Program Official

Principal Investigator

Diane Marie Von
Awardee Organization

Ohio State University
United States

Fiscal Year
Activity Code
Early Stage Investigator Grants (ESI)
Not Applicable
Project End Date

Cognitive Training for Cancer-related Cognitive Impairment: A Multi-Center Randomized Controlled Trial

The goal of this project is to determine the efficacy of computerized cognitive training for breast cancer survivors (BCS) suffering from cancer-related cognitive impairment (CRCI). For millions of cancer survivors, CRCI is a prevalent, severe, and persistent problem that negatively impacts work outcomes (work ability and productivity), health perception, and health-related quality of life. Evidence suggests that up to 75% of the more than 3.8 million BCS in the U.S. will experience cognitive changes that may persist for years after treatment ends. Unfortunately, the scientific basis for managing these cognitive changes in cancer survivors is extremely limited. Available evidence from pilot studies, including our own work, suggests that computerized cognitive training, which is based on the principles of neuroplasticity (ability of brain neurons to re-organize and form new neural networks), may be a viable treatment option. However, previous trials to date have been limited by lack of attention-controlled designs, small samples, and limited follow-up. Therefore, to overcome limitations of past studies and build on our pilot results, the purpose of this 2-group, double-masked, randomized controlled trial is to conduct the first full-scale efficacy trial to compare computerized cognitive training (BrainHQ) to computerized active attention control (Sudoku, crossword, word find, etc.) in BCS. Specific aims are to: (1) test the efficacy of computerized cognitive training on improving perceived cognitive function immediately postintervention and over time, compared to active attention control; (2) test the efficacy of computerized cognitive training on cognitive performance over time compared to attention control; and (3) explore transfer effects on real-world, everyday outcomes including work-related outcomes and health-related quality of life over time compared to active attention control. This proposal has been peer-reviewed and endorsed by the NRG Oncology Research Base of the NCI Community Oncology Research Program (NCI NCORP) and the NCI Division of Cancer Prevention has approved NRG Oncology to conduct the trial at their affiliated sites. A total of 386 eligible BCS will be identified and consented through the NCI NCORP and NCI National Clinical Trials Network (NCTN) sites, composed of over 2,000 participating locations including community and minority clinical oncology sites. Outcomes will be collected at four time points: baseline, prior to intervention (T1), immediately post-intervention (T2), 3 months (T3), and 6 months (T4) post-intervention. Data will be analyzed using linear mixed models for repeated measures. The current proposal responds directly to the NCI Notice of Special Interest to test interventions designed to address the adverse aging-related effects of cancer and cancer treatments, builds on our previous pilot studies while also making methodological improvements, and leverages access to all NCORP sites. Therefore, this will be the first full-scale study to test computerized cognitive training in cancer survivors with CRCI and provide empirical evidence for clinicians’ recommendations and survivors’ treatment selections for managing cognitive impairment.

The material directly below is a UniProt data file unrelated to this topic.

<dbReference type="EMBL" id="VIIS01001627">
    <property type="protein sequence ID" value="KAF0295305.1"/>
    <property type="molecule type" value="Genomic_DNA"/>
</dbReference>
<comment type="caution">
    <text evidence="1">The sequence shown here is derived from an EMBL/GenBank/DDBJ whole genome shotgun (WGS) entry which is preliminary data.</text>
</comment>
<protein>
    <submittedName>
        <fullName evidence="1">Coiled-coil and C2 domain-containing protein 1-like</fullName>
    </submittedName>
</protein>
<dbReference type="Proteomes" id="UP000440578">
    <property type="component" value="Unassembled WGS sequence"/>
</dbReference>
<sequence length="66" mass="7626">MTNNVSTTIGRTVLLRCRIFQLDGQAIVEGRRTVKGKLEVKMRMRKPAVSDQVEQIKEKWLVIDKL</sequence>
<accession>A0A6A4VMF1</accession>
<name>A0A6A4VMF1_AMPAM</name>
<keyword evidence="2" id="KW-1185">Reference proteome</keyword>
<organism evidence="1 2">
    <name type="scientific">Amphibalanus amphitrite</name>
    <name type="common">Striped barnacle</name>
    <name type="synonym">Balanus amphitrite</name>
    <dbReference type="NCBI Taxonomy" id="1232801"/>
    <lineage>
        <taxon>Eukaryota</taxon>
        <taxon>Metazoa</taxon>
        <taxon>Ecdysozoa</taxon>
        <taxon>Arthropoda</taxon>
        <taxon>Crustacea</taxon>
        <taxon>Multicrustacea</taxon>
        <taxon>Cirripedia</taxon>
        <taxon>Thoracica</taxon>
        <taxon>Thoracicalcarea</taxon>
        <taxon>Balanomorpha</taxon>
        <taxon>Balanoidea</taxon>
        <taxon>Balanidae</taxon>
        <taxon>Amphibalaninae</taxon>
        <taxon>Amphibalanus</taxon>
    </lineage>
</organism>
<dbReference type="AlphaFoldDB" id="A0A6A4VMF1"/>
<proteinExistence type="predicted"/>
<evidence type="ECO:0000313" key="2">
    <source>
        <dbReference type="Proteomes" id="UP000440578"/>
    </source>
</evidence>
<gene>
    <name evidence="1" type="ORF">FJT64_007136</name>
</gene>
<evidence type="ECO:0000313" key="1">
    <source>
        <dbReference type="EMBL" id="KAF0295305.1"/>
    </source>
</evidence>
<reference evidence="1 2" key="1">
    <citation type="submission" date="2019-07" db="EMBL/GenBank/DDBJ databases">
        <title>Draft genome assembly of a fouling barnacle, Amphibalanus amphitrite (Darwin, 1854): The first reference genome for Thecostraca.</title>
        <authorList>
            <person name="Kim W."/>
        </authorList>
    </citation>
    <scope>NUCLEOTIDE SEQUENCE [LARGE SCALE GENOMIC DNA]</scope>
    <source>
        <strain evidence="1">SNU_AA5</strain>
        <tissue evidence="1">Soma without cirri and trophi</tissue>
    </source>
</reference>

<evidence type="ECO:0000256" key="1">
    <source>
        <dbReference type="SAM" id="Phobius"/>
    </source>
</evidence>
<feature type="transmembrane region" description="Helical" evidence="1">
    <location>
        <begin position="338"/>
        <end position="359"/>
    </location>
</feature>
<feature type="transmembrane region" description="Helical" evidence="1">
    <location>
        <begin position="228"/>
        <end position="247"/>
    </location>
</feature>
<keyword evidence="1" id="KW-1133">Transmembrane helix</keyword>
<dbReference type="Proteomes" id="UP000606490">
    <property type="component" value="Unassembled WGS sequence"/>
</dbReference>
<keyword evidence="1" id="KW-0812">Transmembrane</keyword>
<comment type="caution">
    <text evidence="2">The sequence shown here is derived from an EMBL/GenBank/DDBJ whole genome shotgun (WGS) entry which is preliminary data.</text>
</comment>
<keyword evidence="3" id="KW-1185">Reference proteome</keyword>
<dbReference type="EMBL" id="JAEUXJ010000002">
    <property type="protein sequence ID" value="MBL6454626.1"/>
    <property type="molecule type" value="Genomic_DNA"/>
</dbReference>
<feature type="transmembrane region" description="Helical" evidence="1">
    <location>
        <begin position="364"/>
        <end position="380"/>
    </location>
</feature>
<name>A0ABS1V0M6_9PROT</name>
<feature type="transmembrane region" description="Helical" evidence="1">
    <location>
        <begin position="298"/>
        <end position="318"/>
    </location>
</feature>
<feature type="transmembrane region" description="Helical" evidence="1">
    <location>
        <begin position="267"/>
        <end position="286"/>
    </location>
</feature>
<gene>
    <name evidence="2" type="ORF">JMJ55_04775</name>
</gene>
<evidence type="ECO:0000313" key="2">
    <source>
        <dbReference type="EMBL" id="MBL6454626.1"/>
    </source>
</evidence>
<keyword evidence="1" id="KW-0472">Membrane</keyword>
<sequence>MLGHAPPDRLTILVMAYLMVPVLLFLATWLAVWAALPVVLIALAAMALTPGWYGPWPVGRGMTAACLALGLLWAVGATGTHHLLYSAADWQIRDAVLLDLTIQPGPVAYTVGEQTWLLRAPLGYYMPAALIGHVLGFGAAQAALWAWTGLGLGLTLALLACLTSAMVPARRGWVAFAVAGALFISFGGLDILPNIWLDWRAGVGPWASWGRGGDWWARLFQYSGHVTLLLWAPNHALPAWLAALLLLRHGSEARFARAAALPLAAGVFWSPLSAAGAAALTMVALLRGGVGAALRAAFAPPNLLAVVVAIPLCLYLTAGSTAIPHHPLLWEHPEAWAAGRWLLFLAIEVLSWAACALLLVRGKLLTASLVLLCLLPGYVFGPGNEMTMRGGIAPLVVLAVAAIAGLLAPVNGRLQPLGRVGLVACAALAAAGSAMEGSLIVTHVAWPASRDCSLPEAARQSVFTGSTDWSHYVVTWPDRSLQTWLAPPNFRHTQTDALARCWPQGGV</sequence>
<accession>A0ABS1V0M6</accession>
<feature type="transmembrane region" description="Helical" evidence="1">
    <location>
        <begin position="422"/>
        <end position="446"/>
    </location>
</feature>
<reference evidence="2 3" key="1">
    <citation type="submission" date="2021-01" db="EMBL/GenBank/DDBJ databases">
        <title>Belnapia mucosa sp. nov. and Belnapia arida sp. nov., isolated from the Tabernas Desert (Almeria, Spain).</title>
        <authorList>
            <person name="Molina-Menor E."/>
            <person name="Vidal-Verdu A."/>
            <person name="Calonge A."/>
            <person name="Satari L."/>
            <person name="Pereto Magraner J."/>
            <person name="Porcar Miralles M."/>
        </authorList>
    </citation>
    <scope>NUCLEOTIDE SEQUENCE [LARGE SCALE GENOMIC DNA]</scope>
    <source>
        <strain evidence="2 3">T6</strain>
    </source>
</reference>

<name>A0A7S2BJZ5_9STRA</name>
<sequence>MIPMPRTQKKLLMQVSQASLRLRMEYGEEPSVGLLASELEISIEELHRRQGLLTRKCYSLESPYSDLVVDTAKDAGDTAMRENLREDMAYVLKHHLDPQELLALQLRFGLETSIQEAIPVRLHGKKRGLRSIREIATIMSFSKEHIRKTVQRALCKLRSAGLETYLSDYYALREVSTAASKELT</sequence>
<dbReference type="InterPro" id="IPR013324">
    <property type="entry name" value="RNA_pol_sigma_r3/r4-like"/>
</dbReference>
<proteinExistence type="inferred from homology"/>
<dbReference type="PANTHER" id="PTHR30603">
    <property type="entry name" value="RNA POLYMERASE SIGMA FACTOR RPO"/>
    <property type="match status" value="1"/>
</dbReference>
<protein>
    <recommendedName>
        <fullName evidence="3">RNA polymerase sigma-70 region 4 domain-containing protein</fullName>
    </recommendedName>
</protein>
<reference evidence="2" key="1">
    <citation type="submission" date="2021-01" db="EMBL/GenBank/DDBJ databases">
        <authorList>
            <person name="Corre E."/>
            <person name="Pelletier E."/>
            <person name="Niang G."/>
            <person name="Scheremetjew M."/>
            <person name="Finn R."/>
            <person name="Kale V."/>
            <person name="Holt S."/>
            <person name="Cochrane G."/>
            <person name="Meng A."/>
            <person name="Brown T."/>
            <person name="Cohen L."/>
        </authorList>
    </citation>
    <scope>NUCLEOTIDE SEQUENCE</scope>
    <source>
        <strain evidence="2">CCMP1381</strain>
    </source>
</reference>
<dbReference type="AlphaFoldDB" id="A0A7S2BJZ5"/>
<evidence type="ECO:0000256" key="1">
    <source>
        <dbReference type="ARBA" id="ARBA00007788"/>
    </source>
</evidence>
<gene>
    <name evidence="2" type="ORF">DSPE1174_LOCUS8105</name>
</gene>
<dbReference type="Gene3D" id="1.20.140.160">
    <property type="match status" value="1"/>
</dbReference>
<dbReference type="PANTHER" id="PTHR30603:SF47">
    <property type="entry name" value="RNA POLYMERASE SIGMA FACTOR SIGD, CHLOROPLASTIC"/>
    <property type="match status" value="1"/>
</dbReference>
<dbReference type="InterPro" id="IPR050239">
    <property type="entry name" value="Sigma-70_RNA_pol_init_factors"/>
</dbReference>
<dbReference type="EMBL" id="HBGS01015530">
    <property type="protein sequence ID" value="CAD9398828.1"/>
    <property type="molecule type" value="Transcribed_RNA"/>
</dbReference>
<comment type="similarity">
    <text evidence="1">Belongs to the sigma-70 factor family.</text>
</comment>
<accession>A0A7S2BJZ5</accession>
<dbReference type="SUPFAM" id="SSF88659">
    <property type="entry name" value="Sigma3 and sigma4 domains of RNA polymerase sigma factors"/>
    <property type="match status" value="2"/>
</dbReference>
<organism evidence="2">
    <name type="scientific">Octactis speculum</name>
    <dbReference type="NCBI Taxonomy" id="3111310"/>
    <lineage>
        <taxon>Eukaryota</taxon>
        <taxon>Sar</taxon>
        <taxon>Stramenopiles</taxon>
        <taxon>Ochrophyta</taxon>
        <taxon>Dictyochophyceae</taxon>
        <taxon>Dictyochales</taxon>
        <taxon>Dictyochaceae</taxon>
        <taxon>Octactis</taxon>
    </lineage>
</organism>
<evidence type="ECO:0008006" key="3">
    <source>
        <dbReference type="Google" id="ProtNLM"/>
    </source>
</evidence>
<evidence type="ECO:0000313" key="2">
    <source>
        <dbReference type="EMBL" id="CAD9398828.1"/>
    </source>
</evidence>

• Vance DE, Collette C, Frank JS, Billings R, Deaver J, Del Bene VA, Fazeli PL, Bail JR, Li W, Triebel K, Von Ah D, Wang HL. Cognitive intra-individual variability in breast cancer survivors: A systematic review. Applied neuropsychology. Adult. 2023 Oct 25: 1-15. Epub 2023 Oct 25. PMID: 37878814